Artists like Pitbull have helped introduce urban fashion to the upscale fashion runway. (Photo/Getty Images)

Opinion: Latinos are the trailblazers behind urban fashion trends

Despite the absence of hip-hop designers on the runway at this year’s upcoming Mercedes-Benz Fashion Week, urban fashion is very much alive.

Urban fashion today has evolved from its roots and is reflective of the diversity that exists in the hip-hop community. Hip-hop grew out of the cross-fertilization of African-American and Caribbean cultures in the seventies, the catalyst being when Clive “Kool DJ Herc” Campbell moved from Kingston, Jamaica to 168th Street in the Bronx. With the commercial success of rap music and its appeal in popular culture, fashion would be the easiest way to identify who was down with the new sound.

A style once confined to baggy jeans, t-shirts and baseball caps today has virtually every product category there is from ready-to-wear and tailored clothing to accessories and home furnishings.
Companies such as Cross Colours, Fubu, Phat Farm, Sean John, Rocawear and Marc Ecko broke initial retail barriers that helped fuel an industry to $58 billion dollars in 2002, according to market research firm The NPD Group. Those who dared to call it a fad were highly mistaken.

Latinos were never absent from this experience.

Reflecting back on my own teenage years, I can vividly remember how urban fashion played a definitive role in my life. While I listened to a variety of music, my fashion sense favored hip-hop like many urban Latinos who were part of the hip-hop generation. I donned Le Tigre striped shirts, colored Lee jeans, a brass-buckled name belt (that I still own) and shell-top/fat shoe-laced Adidas by age 12 and graduated to a more social-conscious way of dressing— donning the brightly hued, oversized Cross Colours— by the time I attended college. Dressing with a hip-hop flare was about being comfortable, while projecting an individual swagger. It also didn’t hurt that we had Latino designers behind the urban fashion movement.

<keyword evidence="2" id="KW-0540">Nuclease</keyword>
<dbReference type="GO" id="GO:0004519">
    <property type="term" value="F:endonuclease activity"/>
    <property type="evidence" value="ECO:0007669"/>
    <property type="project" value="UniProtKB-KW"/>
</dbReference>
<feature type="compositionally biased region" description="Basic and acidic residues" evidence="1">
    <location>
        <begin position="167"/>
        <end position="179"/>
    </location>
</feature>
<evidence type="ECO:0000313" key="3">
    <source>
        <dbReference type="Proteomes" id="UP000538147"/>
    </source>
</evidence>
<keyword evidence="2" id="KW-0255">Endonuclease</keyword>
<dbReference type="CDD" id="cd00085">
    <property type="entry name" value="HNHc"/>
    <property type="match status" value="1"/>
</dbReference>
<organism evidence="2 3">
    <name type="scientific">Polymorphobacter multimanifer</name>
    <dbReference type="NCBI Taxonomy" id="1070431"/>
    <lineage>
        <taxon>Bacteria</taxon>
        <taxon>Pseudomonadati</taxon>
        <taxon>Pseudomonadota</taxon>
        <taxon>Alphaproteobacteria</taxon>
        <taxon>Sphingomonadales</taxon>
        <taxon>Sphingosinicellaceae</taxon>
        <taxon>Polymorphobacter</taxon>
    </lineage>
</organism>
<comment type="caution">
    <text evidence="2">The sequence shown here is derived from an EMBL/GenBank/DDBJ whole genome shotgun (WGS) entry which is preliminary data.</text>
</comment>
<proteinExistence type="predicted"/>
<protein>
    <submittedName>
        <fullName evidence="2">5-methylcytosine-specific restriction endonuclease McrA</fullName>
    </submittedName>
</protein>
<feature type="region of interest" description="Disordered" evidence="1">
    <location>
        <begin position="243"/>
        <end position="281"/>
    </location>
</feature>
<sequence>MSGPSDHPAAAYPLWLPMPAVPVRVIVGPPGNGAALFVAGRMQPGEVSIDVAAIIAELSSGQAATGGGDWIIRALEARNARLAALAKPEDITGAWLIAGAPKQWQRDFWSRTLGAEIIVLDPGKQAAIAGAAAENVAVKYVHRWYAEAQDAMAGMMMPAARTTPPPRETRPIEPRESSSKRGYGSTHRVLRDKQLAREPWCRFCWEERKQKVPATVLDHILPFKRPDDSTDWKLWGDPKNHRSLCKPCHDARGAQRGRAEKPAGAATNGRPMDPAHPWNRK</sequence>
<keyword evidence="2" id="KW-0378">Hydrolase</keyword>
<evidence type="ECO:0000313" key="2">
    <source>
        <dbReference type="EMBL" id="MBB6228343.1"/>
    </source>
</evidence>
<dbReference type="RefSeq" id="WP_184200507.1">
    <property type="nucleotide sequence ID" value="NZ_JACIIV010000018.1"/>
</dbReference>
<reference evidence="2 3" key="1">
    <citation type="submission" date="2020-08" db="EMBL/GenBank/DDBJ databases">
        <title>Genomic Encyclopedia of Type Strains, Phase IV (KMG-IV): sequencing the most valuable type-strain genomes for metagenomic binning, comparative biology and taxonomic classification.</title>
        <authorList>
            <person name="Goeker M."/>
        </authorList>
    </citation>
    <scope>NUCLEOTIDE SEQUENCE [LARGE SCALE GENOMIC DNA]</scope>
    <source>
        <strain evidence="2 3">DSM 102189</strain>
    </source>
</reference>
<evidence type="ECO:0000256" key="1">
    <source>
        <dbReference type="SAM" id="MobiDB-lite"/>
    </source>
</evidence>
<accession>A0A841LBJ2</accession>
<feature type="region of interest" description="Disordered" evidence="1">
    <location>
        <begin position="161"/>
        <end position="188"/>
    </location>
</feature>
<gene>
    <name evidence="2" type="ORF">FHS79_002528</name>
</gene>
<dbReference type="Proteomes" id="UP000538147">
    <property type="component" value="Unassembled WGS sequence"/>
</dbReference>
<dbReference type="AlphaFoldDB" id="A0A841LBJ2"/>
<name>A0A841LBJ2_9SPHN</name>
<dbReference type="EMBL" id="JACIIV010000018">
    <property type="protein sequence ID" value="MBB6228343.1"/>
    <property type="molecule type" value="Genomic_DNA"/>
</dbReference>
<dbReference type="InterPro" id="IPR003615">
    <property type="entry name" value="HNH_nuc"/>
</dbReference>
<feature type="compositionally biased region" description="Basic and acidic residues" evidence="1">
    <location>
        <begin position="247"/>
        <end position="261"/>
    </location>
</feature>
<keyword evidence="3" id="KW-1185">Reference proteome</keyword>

Born in San Jose, Costa Rica to a Costa Rican mother and Panamanian father, a nurse and entrepreneur, respectively, Carl Williams later known as Karl Kani (as in ‘Can I’) would start a trend out East with his baggy jeans, oversized sweatshirts and metal name plate. Kani attributed his brand’s success to brand exposure on music television shows like “Yo! MTV Raps” with Dr. Dre and Ed Lover and MTV’s “Fade to Black” with Todd 1. It also didn’t hurt to have a fan base that included Tupac, Sean “P. Diddy” Combs, Snoop Dogg, Redman, Method Man and the late Heavy D.

Looking to become Brooklyn’s version of Harlem custom designer Dapper Dan (he became famous for his knock-off/designer counterfeit outfits), designer April Walker of Mexican and African-American descent opened her own tailor shop called Fashion in Effect in 1988. What started off with custom apparel would eventually evolve into Walker’s own fashion line called Walker Wear. Walker, the first female urban designer, became known for her rough and rugged denim suits, which had contrast stitching, offered bigger cuts, had a longer crotch area and stash pockets. It was those early urban fashion pioneers such as Kani and Walker that would later open doors for fellow Latino urbanites such as Puerto Rican designer Willie Montanez of Willie Esco and celeb designers such as rapper Fat Joe (FJ560) to the multi-talented Jennifer Lopez with her J.Lo fashions. Musicians-turned-designers have not been able to escape heavy criticism but many have long recognized their cross-over appeal and money-making potential beyond endorsement opportunities, which is why fashion makes perfect sense.

Like many music rebellions prior to hip-hop that frustrated adults, urban fashion has had its share of controversy. There are plenty of people and institutions that have voiced their opinions about the current extreme “sloppy” look of hip-hop from Bill Cosby, President Barack Obama to Sen. Eric Adams of Brooklyn who ran the “Stop the Sag” campaign in 2010. At the prestigious Morehouse College in Atlanta, their “Renaissance men” are not allowed to wear “caps, do-rags and/or hoods in classrooms, the cafeteria, or other indoor venues” as well as “saggy pants on campus” per the Morehouse College Appropriate Attire Policy. Other colleges, such as Bennett College in Greensboro, N.C. also enforce a similar policy.

Despite those who disagree with the extreme looks of the style, there is no question that the contributions of urban designers should be acknowledged and celebrated. Celebrity designed or not, both types of designers deserve respectability because urban style is so much more than a passing fad.

Opinion: Latinos are the trailblazers behind urban fashion trends  romero photo edited people NBC Latino News

Elena Romero teaches at The Fashion Institute of Technology (FIT) and the City College Center for Worker Education. A former fashion journalist, Romero is the author of the new book, Free Stylin’: How Hip Hop Changed the Fashion Industry

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